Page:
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2011/2012  BA-BLC_3CRE  Creative Industries

English Title
Creative Industries

Course Information

Language English
Point 7,5 ECTS (225 SAT)
Type Elective
Level Bachelor
Duration One Semester
Course Period Autumn
Time Table Please see course schedule at e-Campus
Study Board
Study Board for BSc og MSc in Business, Language and Culture
Course Coordinator
  • Lise Skov - Department of Intercultural Communication and Management
Secretary Henriette Møller Christensen - hmc.stu@cbs.dk
Main Category of the Course
  • Innovation and entrepreneurship
  • Organization
  • Economic and organizational sociology

Taught under Open University-Taught under open university.
Last updated on 29 maj 2012
Learning Objectives
By the end of the course, students should be able to:

  • Describe and compare relevant sociological and socio-economic theories of creative industries;
  • Apply these theories to empirical examples (case studies)
  • Account for the organizational structure of selected creative industries
  • Draw out and critically discuss relevant strategic and policy implications
Creative Industries:
Assessment Home Assignment
Marking Scale 7-step scale
Censorship Internal examiners
Exam Period December/January
Aids Please, see the detailed regulations below
Duration Please, see the detailed regulations below
The examination will consist of a written essay, based on an examination question which will be set half way through the course. Students will be required to write between eight and ten pages of single-spaced text in Times New Roman 12, their answers being based on the syllabus and making critical use of at least four course readings. Essays may also include additional material relating to their discussion of creative industries.
Students will be expected to show that they have achieved the learning objectives outlined above and that they are able to reflect upon their content in an independent, thoughtful manner.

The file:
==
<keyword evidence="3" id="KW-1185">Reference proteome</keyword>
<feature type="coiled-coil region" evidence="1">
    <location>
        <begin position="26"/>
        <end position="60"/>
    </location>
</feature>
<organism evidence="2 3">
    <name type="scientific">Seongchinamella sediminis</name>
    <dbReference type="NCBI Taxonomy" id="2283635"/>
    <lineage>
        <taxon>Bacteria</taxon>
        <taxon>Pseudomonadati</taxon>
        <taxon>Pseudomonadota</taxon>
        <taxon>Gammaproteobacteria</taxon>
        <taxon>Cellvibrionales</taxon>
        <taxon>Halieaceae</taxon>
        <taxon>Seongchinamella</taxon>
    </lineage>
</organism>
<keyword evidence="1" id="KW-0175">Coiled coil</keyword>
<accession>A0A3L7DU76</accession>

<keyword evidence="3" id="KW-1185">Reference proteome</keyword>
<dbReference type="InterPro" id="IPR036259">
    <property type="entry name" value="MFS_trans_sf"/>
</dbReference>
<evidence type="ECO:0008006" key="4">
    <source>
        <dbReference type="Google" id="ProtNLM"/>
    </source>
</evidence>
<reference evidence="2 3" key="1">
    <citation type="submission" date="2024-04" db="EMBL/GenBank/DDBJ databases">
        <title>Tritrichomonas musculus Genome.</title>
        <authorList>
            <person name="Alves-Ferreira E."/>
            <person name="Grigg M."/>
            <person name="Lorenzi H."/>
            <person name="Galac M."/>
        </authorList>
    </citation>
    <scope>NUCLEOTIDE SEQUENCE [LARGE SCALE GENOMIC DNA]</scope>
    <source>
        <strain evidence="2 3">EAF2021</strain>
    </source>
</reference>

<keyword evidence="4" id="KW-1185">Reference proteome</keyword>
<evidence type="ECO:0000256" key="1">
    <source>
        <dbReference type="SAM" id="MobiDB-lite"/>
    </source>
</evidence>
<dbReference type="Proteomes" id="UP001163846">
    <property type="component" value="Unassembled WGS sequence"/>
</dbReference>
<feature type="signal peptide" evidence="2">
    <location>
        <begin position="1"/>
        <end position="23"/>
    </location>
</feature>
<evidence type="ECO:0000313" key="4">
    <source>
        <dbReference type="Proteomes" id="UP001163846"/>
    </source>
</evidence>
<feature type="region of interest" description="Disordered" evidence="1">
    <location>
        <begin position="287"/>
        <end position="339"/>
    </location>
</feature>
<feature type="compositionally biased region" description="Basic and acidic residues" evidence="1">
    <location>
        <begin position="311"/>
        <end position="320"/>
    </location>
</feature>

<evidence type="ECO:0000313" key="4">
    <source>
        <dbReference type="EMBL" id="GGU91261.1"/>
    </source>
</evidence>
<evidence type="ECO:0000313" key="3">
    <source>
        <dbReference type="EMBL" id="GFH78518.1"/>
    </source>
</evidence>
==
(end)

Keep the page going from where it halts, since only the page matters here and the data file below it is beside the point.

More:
Course Content

The course presents an introductory overview of theories about creative work and the socio-economic organization of creative industries. It is taught by lectures and class work. Special attention will be paid to local/regional variations in how different creative industries function vis-à-vis business and cultural policies, and the strategic role of creativity in future competitiveness.

Creative industries refer to a group of industries with a high level of artistic input, including cinema, television, music, design, fashion, dance, theatre and art. In terms of management, they present a special challenge in coordinating the efforts of creative people, such as artists and designers, who are famous for being individualistic and devoted to their creative work, with the practical running of a project which may involve hundreds of people.

This course gives an introduction to a growing body of knowledge about creative industries. Students will be taken through central readings and key concepts which will place them on firm scientific ground in their empirical analyses.

In addition to standard readings on creative processes in Europe and the United States, attention will also be paid to creative industries in such countries as China, Hong Kong and Japan.

Teaching Methods
Class lectures and discussions (24 hours) will be related to a compendium of readings. The latter will consist of theoretical articles and case studies illustrating the different practices of creative industries in different parts of the world (see below).

Howard Becker, Art Worlds. Berkeley & Los Angeles: University of California Press, 1982. (Excerpts)

Pierre Bourdieu, “The production of belief: contribution to an economy of symbolic goods.” In R. Collins et al. (eds.) Media, Culture & Society: A Critical Reader, 1986.

Richard Caves, Creative Industries. Cambridge, MA.: Harvard University Press, 2000. (Excerpts)

Richard Florida, The Rise of the Creative Class. New York: Basic Books, 2002. (Excerpts)

Keith Negus and Michael Pickering, Creativity, Communication and Cultural Value. London: Sage, 2004. (Excerpts)